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July 10 - August 16, 2003 at Galerie Yoramgil, Beverly Hills

by Roberta Carasso

“Untitled,” stoneware and
porcelain, 15 x 5/12 x 5 7/8”.

“Untitled,” stoneware and porce-
lain, 20 1/8 x 13 3/8 x 10 1/4”.

“Untitled,” stoneware and porce-
lain, 14 1/8 x 20 7/8 x 5 7/8”.

“Untitled,” stoneware and porce-
lain, 16 1/8 x 16 1/8 x 8 5/8"”.
Existentially-minded artists impart a fresh glimpse into the nature of the human condition, each from their own personal experience. In About Being Human Dalit Tayar excavates, with the help of scuptural media, the kernel of her unique essence--being Israeli, an American, and a woman. The art provokes us to contemplate the self--that sequestered human soul, hidden beneath thick social, psychological, educational, and religious layers.

With great sensitivity, Tayar models three-dimensional figures cocooned in hidden architectural spaces, peering out from a crack or breaking out of a solid wall. A singular sheltered being suggests an eternal duality: the need for protection from the outer world and a cautious desire to emerge into it. Duality is also present in the materials Tayar chooses. Figures are carved from fragile porcelain, but are surrounded by hefty and indestructible stoneware slabs. A head, a full adult nude or a baby are contained in the stone masses, giving the carefully selected breaths of air between materials greater relevance. At times the enclosure resembles a coffin, a shallow pool, a closet, a break in a wall, a slice of a pyramid; in each case there is just enough room for the figure to gaze out, as light and shadows cast earth-tones, like dimensional poetry, on the enigmatic being.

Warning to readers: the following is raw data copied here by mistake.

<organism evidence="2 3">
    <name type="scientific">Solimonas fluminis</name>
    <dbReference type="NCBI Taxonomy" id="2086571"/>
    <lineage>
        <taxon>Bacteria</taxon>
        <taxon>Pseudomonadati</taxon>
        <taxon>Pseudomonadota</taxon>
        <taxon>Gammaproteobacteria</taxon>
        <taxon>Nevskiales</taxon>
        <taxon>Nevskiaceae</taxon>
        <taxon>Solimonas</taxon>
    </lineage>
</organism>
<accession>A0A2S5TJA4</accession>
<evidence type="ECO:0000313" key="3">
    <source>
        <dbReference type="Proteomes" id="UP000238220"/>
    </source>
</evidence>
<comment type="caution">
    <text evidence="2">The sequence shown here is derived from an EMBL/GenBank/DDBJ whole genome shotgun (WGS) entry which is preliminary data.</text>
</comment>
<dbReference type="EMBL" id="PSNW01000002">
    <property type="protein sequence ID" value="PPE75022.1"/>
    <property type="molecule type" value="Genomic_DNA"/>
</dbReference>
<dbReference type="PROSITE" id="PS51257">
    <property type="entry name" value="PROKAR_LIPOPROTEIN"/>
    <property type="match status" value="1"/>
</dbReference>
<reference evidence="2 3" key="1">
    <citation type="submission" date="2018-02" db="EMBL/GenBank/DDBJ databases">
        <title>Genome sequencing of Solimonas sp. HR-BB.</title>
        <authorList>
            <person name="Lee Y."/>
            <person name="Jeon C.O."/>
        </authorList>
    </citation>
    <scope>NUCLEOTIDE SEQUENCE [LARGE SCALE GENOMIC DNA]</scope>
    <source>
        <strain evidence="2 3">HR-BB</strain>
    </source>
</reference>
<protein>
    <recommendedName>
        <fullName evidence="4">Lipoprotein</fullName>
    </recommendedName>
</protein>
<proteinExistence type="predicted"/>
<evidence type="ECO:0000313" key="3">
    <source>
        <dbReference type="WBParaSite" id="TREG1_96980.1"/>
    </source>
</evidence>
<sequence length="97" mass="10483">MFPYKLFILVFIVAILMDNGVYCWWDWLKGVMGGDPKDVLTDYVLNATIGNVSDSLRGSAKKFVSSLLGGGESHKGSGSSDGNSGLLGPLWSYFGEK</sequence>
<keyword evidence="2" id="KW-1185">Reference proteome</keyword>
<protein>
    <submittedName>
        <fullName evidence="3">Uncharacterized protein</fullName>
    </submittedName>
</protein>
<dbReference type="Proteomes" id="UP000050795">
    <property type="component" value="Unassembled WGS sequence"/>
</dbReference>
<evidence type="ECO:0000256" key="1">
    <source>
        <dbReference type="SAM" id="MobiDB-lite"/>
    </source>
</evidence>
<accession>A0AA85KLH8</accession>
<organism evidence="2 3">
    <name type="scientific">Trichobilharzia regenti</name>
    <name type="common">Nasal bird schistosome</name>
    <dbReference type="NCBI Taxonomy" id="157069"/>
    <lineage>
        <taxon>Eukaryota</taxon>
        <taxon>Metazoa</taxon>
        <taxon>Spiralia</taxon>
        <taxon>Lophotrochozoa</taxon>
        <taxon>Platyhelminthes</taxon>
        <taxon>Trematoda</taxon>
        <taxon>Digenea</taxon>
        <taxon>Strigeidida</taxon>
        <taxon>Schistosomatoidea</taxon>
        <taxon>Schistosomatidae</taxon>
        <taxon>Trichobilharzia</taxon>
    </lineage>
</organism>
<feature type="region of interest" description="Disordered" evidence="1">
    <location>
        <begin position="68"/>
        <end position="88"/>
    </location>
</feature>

The structures are solid and formal, fashioned in one piece or created in stages. A head is carved and fired and then placed within a solid chamber to become one with the total structure. Inevitably, this form of partial burial adds to the mystery, the compelling energy of the art, as we cannot see the whole and must imagine what is missing.

One of the first artistic qualities to be noticed is Tayar's use of surface--smooth, textured, sensual and eternal. Along with a hint of color, the surface of each piece exudes an archeological quality. Yet, Tayar’s art is extremely modern in content. Rodin’s forms come to mind, especially in the way the figure emerges from raw stone and is one with the material. Tayar, however, deliberately makes a distinction between subject, context, and material. The figure exists in an enclosure, but is not part of it.

The artist’s subtle handling of the space between the figure and what holds it speaks to the thick layers of isolation that can develop. There is an analogue between materials and existenial ideas: certain obscured inner tensions want to remain hidden, others invite inquiry and seek to be revealed. This hairline between the figure and its outer walls also conveys reluctances and ambiguities between the inner and outer self--who the being has become, in contrast to what that being really is. In addition, Tayar’s forms point to the barriers between the self and others and how impenetrable these can become.

Included in the exhibition are two works that diverge from the main theme, yet they are consistent with the rest of the works aesthetically. In The Foxes, two nudes with animal heads sit on rectangular forms. Here Tayar exposes what is only implied in her other forms--the animal nature of the human being. Then there is the artist’s recreation of an Israeli village--a relic of the past, slowly disappearing, complete with ancient Middle-Eastern buildings whose rounded domes, curved shapes, and exotic feel suggest ancient purposes. Also enclosures, these structures continue Tayar’s quest for authenticity beneath the heavy encrustations laid over the self by modern society.